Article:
Inside the Ropes
Last month at the Foreign Correspondents' Club, Hong Kong-based golf photographer Richard Castka exhibited a selection of images from his 20-plus years of covering the major tours and capturing world-class courses. Alex Jenkins spoke with the well-travelled lensman, owner of the largest independent golf archive in Asia.
What is your favourite tournament to work at?
The Dubai Desert Classic, with the Hong Kong Open being a close second. The course in Dubai [the Majlis at the Emirates Golf Club] is manicured for the event and there is always a good field. The media are also very well looked after. As with Fanling, it's easy to swap from front nine to back nine by crossing a couple of fairways, which is important when someone makes a few birdies on the nine you're not working on. And like Fanling, the course is easy to walk because it's generally quite flat. I missed this year's event as it clashed with something else, but I think I've covered the previous 11 events there.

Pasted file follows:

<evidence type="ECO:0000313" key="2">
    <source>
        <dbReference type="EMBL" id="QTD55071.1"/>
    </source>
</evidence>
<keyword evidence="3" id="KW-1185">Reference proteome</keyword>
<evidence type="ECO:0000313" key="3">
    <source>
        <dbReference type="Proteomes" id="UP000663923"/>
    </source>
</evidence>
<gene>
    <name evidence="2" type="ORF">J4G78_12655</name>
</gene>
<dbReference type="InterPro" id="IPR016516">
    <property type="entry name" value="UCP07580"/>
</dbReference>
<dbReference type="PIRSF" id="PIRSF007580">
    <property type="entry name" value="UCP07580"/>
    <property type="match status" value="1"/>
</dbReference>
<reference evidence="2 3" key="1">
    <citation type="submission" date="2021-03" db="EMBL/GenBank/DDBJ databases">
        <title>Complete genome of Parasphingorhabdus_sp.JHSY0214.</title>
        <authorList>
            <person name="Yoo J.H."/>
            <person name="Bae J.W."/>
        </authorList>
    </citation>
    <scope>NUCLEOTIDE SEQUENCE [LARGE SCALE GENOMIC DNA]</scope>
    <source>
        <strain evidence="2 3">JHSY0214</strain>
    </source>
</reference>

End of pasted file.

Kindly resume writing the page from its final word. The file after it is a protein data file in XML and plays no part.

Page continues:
The US Open is my favourite major. The courses are always tough – it's proper golf, where par should be the winning score. The field is of course excellent and media are treated very well.
And your favourite course to shoot?
Difficult to say as there are so many. I really enjoyed Chiangmai Highlands, as it was in great condition and the weather was ideal when I was there. Same goes for Ria Bintan. Pebble Beach was in immaculate condition when I first shot it the week before the US Amateur in 1999.
Course shoots succeed or fail because of two things – the condition the course is in and the weather you have to work with at the time. Asia is usually the hardest part of the world to capture course images because of air pollution, which kills the light at the start and the end of the day when you need it most.
Written by Alex Jenkins
Photography by Richard Castka
Click here to see the published article.
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